This song has the advantage of being developed by an educator to the tune of a familiar song, which broadens the appeal of the song.
Ages: 3 - 8, both boys and girls.
Number of Bones Identified: 13 (phalanges in hands and feet)
In addition to being set to the recognizable song, "If You're Happy and You Know It" The Bone Bounce Song encourages children to get up and dance, or at least move, with the interactive lyrics.
The Bone Dance Song comes with a key and a diagram to help teachers brush up on their anatomy. The handout of the skeleton diagram can also be given to the children for them to use and review.
Using this song requires that you know the words to the song "If You're Happy and You Know It." It would have been even more useful if more bones were identified.
The Bone Bounce Song may be a good introduction for Bone Anatomy for Kindergarten, 1st and 2nd graders, especially in combination with the Skeleton Floor puzzle or a Skeleton Model.
Older children and boys will probably need something more advanced.
Human X-Rays on Film
Using Skeleton X-rays to Teach Bone Anatomy
The teaching tool that I found when the children were a bit older was a set of x-rays of the bones that can be used to teach skeleton anatomy.
I used the X-rays and the wall decals to teach 4th and 6th graders.
This set of 18 X-rays can be arranged together to create an entire body that is about the height of a child (5 feet).
The 18 pieces can be arranged together to reproduce the entire body of a young adult 5 feet (1.5 m) tall.
Also includes a teacher guide with reproducible artwork and information on radiography.
The manufacturer recommends this for children 5 and over.
More Resources on X-rays on Amazon
Books on x-rays at different levels. The X-Ray: See Through the World Around You book takes a look at normal things being x-rayed.
The X'ed-Out X-Ray
A Look at a Walking Skeleton on YouTube
Medical animation of walking skeleton from www.medflix.com
Medical Animation of Walking Skeleton
The Big Story of Bones
The Big Bones Skeleton
The Big Story on Bones
An Online Resource from Kids Health
"The Big Story on Bones" website has information about all the major bone groups in a series of fun articles presented at a level that children can understand.
The Skeleton image featured in this segment is the image from the Big Story on Bones site.
The site includes segments on:
- What are Bones Made Of?
- How Bones Grow
- Your Spine
- Your Ribs
- Your Skull
- Your Hands
- Your Legs
- Your Joints
- Taking Care of Your Bones
More About KidsHealth
KidsHealth is the largest and most visited site on the Web. The site provides doctor-approved health information about children from before birth through adolescence for children and their parents.
Source: KidsHealth. The Big Story on Bones. My Body.
- The Big Story on Bones
Bones provide structure to your whole body, allow you to move in many ways, protect your internal organs, and more. This webpage provides information and interactive flash programs for kids to get the big story on bones.
Number of the Bones Identified in The Big Story on Bone
Assessing The Big Story on Bones as a Teaching Method for Learning Bone Anatomy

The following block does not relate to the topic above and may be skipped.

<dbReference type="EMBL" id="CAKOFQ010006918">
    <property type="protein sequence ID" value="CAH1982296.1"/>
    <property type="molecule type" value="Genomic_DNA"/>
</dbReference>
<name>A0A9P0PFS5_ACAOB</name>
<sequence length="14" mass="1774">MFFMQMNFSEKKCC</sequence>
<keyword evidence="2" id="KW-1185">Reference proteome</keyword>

Number of Bones Identified on the diagram: ~ 13
Number of Bones Identified on the website: > 13
Names of Bones Identified in the Big Story on Bone skeleton diagram:
- Fixed Joint - Parieto-Temporal Joint
- Ball and Socket Joint - Shoulder Joint
- Hinge Joint - Knee (Patella)
This diagram also includes three types of joints in the body:
- Fixed Joint - Parieto-Temporal Joint
- Ball and Socket Joint - Shoulder Joint
- Hinge Joint - Knee
A Review of The Big Story on Bones Website
How well does "The Big Story on Bones" Website Teach Anatomy?
The Big Story on Bones
The Big Story on Bones is one of the subsections of the "My Body" Section on the Kids Health website.
The Kids Health site provides doctor-approved health information about children from before birth through adolescence for children and their parents.
Ages: School age 6 - 10 (12).
This site requires some reading and the ability to use a computer.
Number of Bones Identified: ~ 13
The website has been reviewed by Physicians for information and accuracy.
The site also offers interactive Flash versions.
The Big Story on Bone webpage identifies even more bones that just the diagram. Also provided is information on how to pronounce the various bones.
This site requires some reading, there is a lot of text on the page, so is more geared towards older children, who are able to use a computer and read.
The site has some of it's information and resources as an interactive Flash version. This requires Flash being installed on a computer. There is a non-flash version available.
Dem Dry Bones
Dem Bones, Dem Dry Bones - A Traditional Folk Song
How Well Does This Traditional Song Work as a Method to Teach Anatomy?
"Dem Bones" or "Dry Bones" or "Dem Dry Bones" is a well-known traditional spiritual, often used to teach basic bone anatomy to young children.
Most of us have heard some variation of this traditional folk song...
- The head bone connected to the neck bone...
How well does this familiar song teach bone anatomy?
Dem Bones - Dem Dry Bones
A Traditional Folk Song
Take a look at the lyrics for "Dem Bones" or "Dry Bones" or "Dem Dry Bones" on the National Institute of Environmental Health Sciences (NIEHS) Kids' Page.
You may discover that the song is much longer and a bit scarier than most of us may remember.
The traditional lyrics include such lines as:
- "Oh those skeleton bones, Oh mercy how they scare!"
- "Dem bones, dem bones gonna walk aroun.'"
Dem Bones - The Abbreviated Version
I have included the briefer version.
This is the version that I can remember hearing as a child, the one more traditionally used when teaching children (at least here in California).
The foot bone's connected to the —
The leg bone's connected to the —